Indeed the bottom line is that along with the traffic congestion the unquantifiable economic loss that day is another aspect of the discomfort caused by these cocaine suspects.
This has not been lost on the parliamentarians though as similar sentiments have been raised by some of them that the discomfort caused by the cocaine suspects is unbearable. Both Hon Frank Kposowa and Paramount Chief Bai Kurr Kanagbaro suggested to government that the foreign nationals held as suspects be extradited to their respective countries. Another suggestion they made was that the suspects should be transferred to the Special Court for protective custody.
The two MPs arguably made some serious suggestions when you consider both the discomfort and the security implications it has for holding foreign suspects in your prisons which lacks both human resource and up to date facilities to secure them. When examined against the backdrop of what drug barons are known to do to set free their colleagues from police custody then one would say their suggestions are in place.
But there is this conflicting question of whether we have any bi-lateral treaty or agreement with any of these countries in relation to extradition and whether the special court will be ready to accept holding the cocaine suspects for protective custody.
We have had high profile cases before, the treason trial that of Foday Sankoh, and several others and as said earlier we never got such discomfort as people are now getting from suspects charged for illegal landing and malicious damage. The most confusing thing also is that these people have still not been charged for the actual reasons for which they were held and that is cocaine.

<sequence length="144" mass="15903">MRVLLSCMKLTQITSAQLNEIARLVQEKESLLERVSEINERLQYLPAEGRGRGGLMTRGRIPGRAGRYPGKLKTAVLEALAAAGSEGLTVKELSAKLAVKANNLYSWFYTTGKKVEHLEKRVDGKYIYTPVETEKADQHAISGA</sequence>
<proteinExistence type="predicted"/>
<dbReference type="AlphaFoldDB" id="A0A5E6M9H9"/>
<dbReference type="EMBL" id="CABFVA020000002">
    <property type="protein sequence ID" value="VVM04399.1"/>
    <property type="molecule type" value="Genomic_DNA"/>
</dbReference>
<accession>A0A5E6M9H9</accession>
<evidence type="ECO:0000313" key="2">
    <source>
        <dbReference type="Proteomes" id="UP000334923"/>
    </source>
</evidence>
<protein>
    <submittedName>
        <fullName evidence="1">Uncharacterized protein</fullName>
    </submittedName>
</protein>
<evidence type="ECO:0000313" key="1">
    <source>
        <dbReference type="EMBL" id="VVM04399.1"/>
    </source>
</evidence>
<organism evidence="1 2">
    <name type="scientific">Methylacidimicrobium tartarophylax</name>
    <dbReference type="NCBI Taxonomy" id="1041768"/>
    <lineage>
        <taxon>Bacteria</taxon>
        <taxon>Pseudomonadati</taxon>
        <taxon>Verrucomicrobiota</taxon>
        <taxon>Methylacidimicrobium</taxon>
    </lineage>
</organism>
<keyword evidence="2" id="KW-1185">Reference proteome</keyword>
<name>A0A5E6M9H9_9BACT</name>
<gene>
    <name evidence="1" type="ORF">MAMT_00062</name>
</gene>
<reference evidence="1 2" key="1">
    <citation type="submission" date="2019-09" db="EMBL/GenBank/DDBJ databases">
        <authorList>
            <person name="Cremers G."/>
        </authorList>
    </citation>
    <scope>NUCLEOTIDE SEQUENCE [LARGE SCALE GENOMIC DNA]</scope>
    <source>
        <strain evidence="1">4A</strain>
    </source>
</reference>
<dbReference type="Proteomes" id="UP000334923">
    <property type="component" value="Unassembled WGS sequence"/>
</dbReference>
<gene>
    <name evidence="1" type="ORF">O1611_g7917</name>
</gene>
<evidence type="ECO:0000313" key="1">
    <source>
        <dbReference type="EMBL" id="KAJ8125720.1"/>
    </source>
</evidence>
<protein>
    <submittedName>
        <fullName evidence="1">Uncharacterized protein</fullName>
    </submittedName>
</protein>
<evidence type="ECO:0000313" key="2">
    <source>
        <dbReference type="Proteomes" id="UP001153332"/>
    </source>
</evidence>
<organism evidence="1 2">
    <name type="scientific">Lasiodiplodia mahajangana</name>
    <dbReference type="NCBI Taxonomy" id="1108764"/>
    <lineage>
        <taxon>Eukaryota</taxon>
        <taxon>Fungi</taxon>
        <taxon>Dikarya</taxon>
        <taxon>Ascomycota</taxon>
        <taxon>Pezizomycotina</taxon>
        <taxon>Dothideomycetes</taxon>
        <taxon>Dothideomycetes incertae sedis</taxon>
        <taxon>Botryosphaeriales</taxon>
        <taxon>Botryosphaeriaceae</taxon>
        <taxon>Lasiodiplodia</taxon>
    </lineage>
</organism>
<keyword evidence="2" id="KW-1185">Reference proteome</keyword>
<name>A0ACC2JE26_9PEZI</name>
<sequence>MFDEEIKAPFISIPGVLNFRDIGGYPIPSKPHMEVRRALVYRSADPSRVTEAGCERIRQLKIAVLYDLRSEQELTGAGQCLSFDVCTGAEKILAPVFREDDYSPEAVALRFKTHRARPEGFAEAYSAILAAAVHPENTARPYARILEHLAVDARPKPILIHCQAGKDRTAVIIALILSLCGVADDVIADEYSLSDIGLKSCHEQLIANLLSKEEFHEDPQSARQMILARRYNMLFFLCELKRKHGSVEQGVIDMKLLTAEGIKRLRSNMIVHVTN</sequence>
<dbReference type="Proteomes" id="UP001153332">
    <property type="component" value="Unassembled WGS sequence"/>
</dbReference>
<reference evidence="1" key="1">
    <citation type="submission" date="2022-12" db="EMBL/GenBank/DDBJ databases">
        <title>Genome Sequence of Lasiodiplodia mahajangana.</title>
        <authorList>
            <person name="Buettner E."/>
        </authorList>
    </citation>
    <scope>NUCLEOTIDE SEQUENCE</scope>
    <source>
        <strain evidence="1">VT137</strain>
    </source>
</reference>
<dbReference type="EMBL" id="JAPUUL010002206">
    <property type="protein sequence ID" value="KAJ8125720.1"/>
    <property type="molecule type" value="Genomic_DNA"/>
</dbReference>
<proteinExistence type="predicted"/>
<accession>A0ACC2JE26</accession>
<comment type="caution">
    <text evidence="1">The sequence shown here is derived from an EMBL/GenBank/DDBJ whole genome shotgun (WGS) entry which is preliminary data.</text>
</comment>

The pressure all should be placing is on the Attorney Generals’ office to try and charge the suspects for what they are held for and stop creating unnecessary tension around the case. And again, why should the security not only secure the law court building and specifically the courtroom in which the suspects are tried and allow people to go about their business undisturbed?
How long will this continue by blocking Pademba road and discomforting people when the cocaine suspects are brought to court and when will they finally be charged for cocaine since Parliament has made the drug law retro-active? What is the law officers Department waiting if there is no evidence to substantially try them on the new law why not try them on the pharmacy laws?
In the end what crime have the ordinary Sierra Leoneans committed such they should be treated in this way? Are we now the cocaine suspects to be treated in this way by the security officials? Even the cocaine suspects are treated better than us in the streets now by police – why should we be subjected to such humiliation and fear/
By Ishmael Bayoh